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is it typical for a farrier to jack up the price
if a horse is having some hoof issues? I ended up spending $150 to shoe my gelding who is having some pretty bad issues with his hooves. That seems outrageous to me, especially since he only put shoes on his 2 front hooves. My last farrier wasnt doing a good job and probably played a part in messing up my horses hooves, so I was willing to pay it to get someone with a different perspective to start taking care of it. I just wanted to see if it was typical for farriers to jack up the price over the normal rate if a horse is having some issues.
If a farrier has to spend extra time or work because there's a problem then yes the price may change with some farriers. The only exception I think would be if they were fixing their mistake. Remember if that farrier is taking three hours instead of one with your horse that's two hours of working elsewhere that's lost. If they're not working, they're not getting paid.
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yes I can understand that. But this was $230 total bill for about 1.5 hours of work. 2 trims on my other 2 and then this shoe job on just 2 front feet. He may have spent an extra 20 minutes. I probably should have raised the issue more with him, but I was grateful that he seemed to be more active in trying to solve the problem.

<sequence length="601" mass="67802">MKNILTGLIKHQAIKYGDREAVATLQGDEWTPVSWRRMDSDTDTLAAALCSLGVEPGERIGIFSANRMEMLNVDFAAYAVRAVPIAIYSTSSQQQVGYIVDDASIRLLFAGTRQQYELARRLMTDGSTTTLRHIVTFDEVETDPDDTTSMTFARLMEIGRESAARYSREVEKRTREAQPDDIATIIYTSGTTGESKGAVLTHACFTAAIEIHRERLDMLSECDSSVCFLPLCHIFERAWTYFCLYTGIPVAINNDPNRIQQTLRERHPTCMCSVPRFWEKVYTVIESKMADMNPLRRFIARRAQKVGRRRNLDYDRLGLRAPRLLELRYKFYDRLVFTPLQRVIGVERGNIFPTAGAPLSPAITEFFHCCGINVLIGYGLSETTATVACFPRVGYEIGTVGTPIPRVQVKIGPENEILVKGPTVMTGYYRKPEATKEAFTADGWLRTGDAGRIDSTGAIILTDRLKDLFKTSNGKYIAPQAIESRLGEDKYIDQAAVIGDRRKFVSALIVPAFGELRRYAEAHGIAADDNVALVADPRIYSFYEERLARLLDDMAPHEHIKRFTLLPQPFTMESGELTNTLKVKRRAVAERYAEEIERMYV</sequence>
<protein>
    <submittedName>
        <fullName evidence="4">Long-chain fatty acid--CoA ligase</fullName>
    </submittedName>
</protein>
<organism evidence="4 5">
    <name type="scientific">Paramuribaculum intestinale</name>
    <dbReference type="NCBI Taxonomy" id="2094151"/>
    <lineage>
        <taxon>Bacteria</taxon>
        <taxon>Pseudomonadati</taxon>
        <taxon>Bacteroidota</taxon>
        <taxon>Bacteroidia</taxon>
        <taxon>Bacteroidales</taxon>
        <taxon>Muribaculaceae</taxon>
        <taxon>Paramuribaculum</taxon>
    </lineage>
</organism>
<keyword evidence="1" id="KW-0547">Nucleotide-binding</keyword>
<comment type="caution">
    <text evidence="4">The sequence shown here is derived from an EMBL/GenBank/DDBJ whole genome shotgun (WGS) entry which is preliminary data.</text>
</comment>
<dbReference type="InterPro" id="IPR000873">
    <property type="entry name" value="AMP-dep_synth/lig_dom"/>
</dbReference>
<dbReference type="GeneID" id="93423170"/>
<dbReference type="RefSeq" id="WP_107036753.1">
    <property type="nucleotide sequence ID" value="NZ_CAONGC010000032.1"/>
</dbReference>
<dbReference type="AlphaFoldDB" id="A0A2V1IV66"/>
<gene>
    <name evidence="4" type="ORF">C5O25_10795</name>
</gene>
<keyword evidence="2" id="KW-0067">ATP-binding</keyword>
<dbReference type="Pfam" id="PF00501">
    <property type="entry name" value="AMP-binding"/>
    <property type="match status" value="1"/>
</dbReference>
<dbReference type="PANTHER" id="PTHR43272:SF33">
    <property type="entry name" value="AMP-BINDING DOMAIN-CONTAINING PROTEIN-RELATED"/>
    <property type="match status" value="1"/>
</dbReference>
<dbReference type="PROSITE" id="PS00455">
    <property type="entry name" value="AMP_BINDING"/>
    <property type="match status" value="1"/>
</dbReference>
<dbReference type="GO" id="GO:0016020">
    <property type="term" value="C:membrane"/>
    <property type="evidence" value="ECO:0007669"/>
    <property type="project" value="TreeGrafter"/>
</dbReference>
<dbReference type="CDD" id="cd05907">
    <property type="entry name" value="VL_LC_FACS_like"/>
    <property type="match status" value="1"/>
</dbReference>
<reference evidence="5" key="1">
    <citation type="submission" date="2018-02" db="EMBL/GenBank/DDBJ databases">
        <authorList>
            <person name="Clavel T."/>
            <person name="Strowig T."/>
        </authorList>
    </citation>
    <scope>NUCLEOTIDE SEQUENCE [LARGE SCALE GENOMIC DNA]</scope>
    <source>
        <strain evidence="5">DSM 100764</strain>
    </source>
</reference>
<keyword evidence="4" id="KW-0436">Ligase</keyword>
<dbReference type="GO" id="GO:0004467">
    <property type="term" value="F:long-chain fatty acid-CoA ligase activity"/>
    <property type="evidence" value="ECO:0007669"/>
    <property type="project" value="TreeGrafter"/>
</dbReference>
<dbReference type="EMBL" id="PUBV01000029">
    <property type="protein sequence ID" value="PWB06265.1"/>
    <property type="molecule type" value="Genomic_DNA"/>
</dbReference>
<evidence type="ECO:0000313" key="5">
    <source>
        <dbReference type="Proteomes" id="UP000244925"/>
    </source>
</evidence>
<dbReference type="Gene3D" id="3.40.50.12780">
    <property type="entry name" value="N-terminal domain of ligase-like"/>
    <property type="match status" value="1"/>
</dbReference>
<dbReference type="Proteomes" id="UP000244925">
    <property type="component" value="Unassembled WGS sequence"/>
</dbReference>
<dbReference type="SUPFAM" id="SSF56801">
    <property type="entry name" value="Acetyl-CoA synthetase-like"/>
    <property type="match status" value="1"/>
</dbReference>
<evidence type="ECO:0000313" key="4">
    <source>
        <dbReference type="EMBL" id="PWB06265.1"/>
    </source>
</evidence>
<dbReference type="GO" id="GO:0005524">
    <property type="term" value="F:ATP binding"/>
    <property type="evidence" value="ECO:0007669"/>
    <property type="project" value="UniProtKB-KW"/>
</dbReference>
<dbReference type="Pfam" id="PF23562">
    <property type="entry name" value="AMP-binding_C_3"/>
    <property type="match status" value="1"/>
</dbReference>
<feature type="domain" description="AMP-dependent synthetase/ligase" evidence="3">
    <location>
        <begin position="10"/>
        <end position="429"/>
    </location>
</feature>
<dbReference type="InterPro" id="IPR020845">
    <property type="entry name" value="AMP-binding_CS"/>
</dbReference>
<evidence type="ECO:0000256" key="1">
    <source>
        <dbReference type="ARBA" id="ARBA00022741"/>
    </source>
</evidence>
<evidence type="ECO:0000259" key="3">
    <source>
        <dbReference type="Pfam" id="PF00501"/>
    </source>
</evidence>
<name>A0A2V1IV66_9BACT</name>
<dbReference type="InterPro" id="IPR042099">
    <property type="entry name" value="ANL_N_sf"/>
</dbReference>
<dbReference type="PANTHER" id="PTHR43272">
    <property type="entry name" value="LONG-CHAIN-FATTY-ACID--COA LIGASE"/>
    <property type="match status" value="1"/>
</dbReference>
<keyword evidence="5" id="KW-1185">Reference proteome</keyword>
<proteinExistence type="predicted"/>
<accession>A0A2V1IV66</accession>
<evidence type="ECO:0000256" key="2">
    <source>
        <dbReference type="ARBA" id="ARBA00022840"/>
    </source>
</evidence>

That's high in my area, I'm not sure where you are. Farriers around here charge between 70-80 dollars for front shoes. Were the shoes custom at all? Aluminum? It could just be that he's in high demand/has a great reputation and can charge it.
How much of a difference is that over his regular price?
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What is his usual price for a trim? My old farrier was 25 for a trim and 65 for front shoes and trim on the backs on the gelding I sold recently. Farriers vary though the other farrier I know charged 40 for a trim and 80 for front shoes.
When I had a baby, who wasn't always A+ at standing for the farrier, he didn't raise the price to trim her feet.
I get a full set of shoes. Here in CO it is $200, in TX (where he is now boarded) it's $100.
I think, in order to know the answer to this question, we need to know more about the pricing in your area, and a bit more about your farrier.
and a bit more about what was done.
Did he give you an idea of price before he started ?
The price also varies by the type of shoes. If your farrier is having to use special shoes because your horse's feet are so messed up, they're likely more expensive than regular shoes so he has to pass that cost onto the customer.
If some sort of corrective shoes were used, absolutely. It costs the farrier more to buy the shoes, so that's passed down to you. If it took longer than it otherwise would have to do the work, then yes. If the same shoes were put on, the horse did not have any behavioral issues, and the time spent was essentially the same, then no. How much more did he charge you than normal?
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